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Temples to tap gold loans as covid-19 hits kitty



The World Gold Council estimates there are about 2,000 tonnes of gold locked away in temples—worth about $84 billion at current prices.

Groups of men in loincloth are venturing in and out of the deep vaults of the Sabarimala temple as they take stock of the massive piles of gold jewellery, most of it offerings from devotees over hundreds of years.

With even the wealthiest temples finding it tough to weather the financial crisis caused by the coronavirus pandemic, the places of worship are now making contingency plans to pawn their gold to tide over the tough times.

The iconic Sabarimala temple, which attracts around 30 million visitors a year, and 1,247 other temples under the Kerala government-run Travancore Devaswom Board (TDB), are planning to knock on the doors of Reserve Bank India (RBI) for gold loans.

The move, the TDB said, was being planned for some time, but has attained a sense of urgency because of the severe cash crunch. The virus scare has led to devotees largely staying away from the temples for more than five months now, leading to the drying up of cash donations to the temples by devotees.

The crisis may, however, give a renewed push to unlock vast reserves of temple gold in the country. In the past few months, officials of some of the world’s wealthiest temples in India— from Sri Venkateswara temple at Andhra Pradesh’s Tirumala to Sri Krishna temple in Kerala’s Guruvayur—have struggled to pay staff salaries. In May, the TDB had even decided to sell unused “lamps and traditional brass utensils” to generate funds.

“We are in a big crisis,” said N. Vasu, president of TDB. “On 22 August, central government officials held a meeting with prominent temple boards. At least 10 boards participated in it. They encouraged us to use the existing ‘Gold Monetization Scheme’ (made in 2015), where we can avail a 2.5% interest against gold loans deposited to RBI through banks,” said Vasu.

“For the last five months, no devotees were visiting our temples, but we have to spend around ₹50 crore in salaries and others per month. To tide over the crisis, we have in-principle agreed to deposit the gold in the form of coins, bars, and others donated by devotees,” he said. “We expect to deposit roughly 1,000kg. It will take us a month to prepare inventory. Anything of antique value, plus everything used for daily rituals in temples, will be avoided.”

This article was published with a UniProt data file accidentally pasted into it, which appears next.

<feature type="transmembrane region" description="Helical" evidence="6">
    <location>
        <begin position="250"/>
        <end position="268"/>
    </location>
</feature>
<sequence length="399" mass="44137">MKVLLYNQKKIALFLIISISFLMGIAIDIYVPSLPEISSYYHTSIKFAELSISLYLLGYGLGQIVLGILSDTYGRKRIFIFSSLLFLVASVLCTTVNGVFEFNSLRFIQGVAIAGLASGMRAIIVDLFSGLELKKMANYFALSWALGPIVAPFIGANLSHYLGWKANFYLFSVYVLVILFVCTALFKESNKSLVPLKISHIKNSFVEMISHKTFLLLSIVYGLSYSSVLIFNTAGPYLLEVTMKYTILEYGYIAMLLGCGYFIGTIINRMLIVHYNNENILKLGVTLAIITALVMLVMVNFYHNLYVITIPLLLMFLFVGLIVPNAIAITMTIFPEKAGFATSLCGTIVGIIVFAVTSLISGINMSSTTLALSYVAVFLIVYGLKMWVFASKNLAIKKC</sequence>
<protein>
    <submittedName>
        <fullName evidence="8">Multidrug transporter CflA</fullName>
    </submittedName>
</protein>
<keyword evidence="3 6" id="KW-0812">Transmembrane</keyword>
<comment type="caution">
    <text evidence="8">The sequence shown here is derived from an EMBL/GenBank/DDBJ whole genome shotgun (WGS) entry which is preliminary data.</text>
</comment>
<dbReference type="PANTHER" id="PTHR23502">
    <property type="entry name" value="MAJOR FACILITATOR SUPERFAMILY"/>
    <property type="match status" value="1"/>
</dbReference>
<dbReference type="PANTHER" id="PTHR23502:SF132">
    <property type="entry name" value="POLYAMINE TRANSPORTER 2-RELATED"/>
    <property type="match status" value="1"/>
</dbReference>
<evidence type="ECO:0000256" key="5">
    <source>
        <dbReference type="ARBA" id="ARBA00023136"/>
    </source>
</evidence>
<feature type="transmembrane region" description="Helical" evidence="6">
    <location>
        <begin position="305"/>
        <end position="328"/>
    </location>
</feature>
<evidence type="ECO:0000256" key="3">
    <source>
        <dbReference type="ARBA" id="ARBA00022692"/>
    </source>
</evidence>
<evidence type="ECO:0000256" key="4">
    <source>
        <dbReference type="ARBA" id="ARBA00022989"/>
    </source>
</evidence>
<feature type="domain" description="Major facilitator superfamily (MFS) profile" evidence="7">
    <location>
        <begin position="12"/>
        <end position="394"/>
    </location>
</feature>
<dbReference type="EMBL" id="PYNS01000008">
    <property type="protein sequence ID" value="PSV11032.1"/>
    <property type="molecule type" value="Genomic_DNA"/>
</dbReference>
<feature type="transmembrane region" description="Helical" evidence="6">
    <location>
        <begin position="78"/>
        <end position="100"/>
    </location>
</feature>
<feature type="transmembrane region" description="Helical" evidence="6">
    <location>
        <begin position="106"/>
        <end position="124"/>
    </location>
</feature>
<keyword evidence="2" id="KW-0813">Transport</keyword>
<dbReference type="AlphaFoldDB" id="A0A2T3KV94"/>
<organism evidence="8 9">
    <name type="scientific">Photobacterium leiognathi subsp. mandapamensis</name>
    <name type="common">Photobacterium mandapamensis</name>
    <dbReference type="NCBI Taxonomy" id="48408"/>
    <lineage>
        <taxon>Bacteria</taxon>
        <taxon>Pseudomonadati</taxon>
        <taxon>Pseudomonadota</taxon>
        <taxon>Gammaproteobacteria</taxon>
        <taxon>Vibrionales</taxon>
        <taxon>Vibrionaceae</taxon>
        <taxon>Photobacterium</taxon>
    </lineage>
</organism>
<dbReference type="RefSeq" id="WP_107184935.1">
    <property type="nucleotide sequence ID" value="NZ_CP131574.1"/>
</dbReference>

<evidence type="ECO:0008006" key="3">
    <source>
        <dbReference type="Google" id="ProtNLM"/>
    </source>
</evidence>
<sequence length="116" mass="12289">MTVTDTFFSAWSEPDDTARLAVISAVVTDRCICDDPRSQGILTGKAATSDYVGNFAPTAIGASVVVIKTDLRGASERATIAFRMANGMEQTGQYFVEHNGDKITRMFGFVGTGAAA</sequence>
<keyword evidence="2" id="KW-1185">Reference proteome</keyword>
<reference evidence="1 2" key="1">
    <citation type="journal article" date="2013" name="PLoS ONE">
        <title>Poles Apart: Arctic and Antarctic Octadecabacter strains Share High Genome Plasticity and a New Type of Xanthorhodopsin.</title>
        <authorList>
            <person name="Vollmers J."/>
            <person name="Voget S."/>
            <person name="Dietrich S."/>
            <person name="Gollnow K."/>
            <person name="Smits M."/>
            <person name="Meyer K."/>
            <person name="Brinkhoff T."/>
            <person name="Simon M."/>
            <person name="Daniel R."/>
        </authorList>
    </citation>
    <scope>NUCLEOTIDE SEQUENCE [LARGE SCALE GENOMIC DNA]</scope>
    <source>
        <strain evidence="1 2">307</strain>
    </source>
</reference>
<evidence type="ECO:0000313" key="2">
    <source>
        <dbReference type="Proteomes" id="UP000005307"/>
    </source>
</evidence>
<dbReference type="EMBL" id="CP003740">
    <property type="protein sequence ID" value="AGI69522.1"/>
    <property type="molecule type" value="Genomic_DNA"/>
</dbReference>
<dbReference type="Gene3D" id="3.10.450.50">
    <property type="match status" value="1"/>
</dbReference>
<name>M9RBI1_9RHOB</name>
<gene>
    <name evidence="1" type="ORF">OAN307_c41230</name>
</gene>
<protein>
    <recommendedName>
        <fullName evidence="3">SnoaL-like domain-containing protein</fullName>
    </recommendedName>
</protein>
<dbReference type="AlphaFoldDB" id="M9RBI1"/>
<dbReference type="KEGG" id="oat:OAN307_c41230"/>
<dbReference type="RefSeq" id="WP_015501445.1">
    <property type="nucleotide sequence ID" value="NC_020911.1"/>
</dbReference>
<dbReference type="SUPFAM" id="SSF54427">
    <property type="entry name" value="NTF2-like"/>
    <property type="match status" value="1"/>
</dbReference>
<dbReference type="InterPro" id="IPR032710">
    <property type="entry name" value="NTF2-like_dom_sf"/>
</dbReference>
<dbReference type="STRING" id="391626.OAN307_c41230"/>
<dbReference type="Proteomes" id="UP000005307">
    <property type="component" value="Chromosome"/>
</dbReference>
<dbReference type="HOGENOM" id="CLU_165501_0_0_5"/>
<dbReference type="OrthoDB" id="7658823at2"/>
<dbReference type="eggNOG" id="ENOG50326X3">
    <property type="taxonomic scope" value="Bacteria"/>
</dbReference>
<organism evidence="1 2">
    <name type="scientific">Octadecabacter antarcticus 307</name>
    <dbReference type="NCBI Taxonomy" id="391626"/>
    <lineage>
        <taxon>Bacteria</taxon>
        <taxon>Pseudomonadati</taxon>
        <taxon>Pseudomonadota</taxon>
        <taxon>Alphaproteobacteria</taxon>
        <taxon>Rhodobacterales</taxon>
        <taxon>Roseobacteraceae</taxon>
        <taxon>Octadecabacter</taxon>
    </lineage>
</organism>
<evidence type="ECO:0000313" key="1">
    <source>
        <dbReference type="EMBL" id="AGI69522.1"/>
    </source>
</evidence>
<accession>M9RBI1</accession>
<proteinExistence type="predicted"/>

Indian temples are known to possess enormous wealth, mostly in the form of gold. An earlier World Gold Council report said the country has as much as 8.8 million pounds in hundreds of the country’s largest temples.

Despite being the world’s second-largest gold consumer, the country has never been a major producer of gold. To feed the domestic fetish for the yellow metal, India is heavily dependent on imports of thousands of tonnes of gold every year, often from the world’s largest producer, China. The 2015 monetization scheme was developed to include temple gold reserves and help ease the problem.

Sabarimala alone has received donations of as much as ₹3 crore a day, apart from tens of thousands pieces of jewellery, in the few hours it was opened during worship season last year, as per the Board. Its front yard features a mast, covered using 9.16kg of gold.

Unlocking temple gold is fraught with complex problems, ranging from legal barriers to local politics. Deities, legally treated as minors in India who can own property, are represented by an official guardian in most of Kerala’s temples.

Every high-value transaction by such temple boards, known as “Devaswoms” for non-temple uses is criticized by right-wing politicians, as well as needs permission from the Kerala high court.


Courtesy: LiveMint


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